What is the normal depth of a 12 x 12 cesspool?
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A cesspool is a covered hole which is used to contain sewage and/or waste. At one time, cesspools were the storage method of choice for waste in many parts of the world, before being replaced by municipal sewer systems and septic tanks. Cesspools, also known as cesspits, are still in use in some regions of the world, although many local building codes discourage or prohibit the construction of cesspools, due to sanitary concerns.
In the classic version of a cesspool, a pit is lined with materials like bricks which essentially creates a large tank underground. Waste and sewage is dumped into the cesspool, which must be periodically emptied to make way for more. Some people delay the eventual emptying by building which is known as a leaching cesspool, a cesspool which allows liquids to escape while retaining solids. As one might imagine, these untreated liquids can cause pollution, along with health problems if they enter the groundwater.
Because cesspools are quite unpleasant inside, the term “cesspool” has come to be associated with filth, decay, and unsavory conditions, which is why you may hear a trashy apartment referred to as a cesspool. The etymology of the word is actually a topic of debate. Some people believe that it comes from the Latin secessus, a “place of retirement” or privy, while others believe it is related to suspiral, “drainpipe,” from the Latin suspirare, “to breathe deeply.” The term may also come from regional dialect; a “cess” is a bog in some parts of Europe.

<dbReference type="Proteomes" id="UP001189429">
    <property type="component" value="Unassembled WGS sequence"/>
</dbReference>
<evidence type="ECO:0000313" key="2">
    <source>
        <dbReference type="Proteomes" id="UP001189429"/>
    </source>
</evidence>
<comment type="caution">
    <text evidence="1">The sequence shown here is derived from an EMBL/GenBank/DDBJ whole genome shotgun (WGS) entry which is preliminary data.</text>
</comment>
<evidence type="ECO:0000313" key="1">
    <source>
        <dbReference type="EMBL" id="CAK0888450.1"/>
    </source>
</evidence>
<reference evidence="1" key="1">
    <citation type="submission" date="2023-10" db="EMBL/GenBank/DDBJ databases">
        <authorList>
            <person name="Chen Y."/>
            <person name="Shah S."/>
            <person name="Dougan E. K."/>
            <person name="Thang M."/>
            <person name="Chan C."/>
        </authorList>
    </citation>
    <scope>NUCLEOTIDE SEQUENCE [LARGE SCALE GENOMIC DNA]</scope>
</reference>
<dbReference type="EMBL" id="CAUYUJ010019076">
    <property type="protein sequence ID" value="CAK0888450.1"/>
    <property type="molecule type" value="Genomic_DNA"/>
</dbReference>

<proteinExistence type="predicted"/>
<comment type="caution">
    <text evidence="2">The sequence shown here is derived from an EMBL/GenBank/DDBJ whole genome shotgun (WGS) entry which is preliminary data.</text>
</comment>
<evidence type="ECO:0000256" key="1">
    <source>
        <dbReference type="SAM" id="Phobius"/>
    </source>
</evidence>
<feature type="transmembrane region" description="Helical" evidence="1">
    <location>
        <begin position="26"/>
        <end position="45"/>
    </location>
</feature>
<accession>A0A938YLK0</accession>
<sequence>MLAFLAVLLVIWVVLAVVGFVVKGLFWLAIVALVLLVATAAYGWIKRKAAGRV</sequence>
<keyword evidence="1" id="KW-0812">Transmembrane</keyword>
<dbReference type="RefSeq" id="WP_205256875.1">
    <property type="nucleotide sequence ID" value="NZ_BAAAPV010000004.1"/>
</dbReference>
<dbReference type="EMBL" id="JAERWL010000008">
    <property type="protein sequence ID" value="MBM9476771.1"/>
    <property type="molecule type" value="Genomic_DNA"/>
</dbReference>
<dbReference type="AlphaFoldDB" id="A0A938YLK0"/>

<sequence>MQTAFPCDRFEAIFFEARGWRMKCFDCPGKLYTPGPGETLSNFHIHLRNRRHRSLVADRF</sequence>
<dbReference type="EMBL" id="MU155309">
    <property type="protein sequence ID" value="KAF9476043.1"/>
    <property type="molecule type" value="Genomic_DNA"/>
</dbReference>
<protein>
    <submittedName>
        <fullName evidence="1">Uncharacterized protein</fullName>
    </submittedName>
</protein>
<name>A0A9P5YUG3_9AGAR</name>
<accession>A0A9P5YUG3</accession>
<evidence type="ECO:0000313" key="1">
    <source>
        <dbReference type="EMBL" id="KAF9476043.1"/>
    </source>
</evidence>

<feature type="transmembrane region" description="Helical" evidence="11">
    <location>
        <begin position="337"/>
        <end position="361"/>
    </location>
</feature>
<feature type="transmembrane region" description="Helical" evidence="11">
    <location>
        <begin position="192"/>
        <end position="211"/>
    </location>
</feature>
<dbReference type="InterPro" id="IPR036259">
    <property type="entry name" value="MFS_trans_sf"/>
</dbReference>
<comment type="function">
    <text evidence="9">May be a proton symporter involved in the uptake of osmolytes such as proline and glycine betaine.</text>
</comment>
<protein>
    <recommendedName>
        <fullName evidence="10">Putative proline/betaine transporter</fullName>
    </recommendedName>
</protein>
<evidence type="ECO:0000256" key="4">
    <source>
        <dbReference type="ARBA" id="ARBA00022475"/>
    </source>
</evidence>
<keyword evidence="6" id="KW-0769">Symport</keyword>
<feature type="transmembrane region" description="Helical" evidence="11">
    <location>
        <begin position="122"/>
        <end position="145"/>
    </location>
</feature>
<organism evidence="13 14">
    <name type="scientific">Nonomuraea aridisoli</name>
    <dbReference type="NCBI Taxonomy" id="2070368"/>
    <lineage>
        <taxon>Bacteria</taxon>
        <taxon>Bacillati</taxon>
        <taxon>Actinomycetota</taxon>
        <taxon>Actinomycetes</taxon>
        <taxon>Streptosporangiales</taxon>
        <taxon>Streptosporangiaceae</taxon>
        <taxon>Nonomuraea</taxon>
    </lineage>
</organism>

For archaeologists, cesspools can be extremely interesting. At sites where people once had cesspools, archaeologists can uncover information about what they ate and how they lived by analyzing the contents of abandoned cesspools. Since the material inside has typically dried up, this task is less unpleasant than you might imagine, and it provides crucial insight into the diet and lifestyle of earlier civilizations.
In the modern world, cesspools are still used in some parts of the world where sewer systems have yet to be constructed, and they can create a serious public health risk, especially when they are poorly maintained. Fluids can leak, contaminating soil and groundwater, and cesspools can also attract rats and other vermin which carry disease, while contributing to an unpleasant state of affairs in the nasal passages for passerby. Advocates for public health and basic sanitation in developing nations often support the elimination of cesspools in favor of more sanitary methods of waste disposal as an early priority, as it makes no sense to dig wells or provide water when it can be quickly contaminated.
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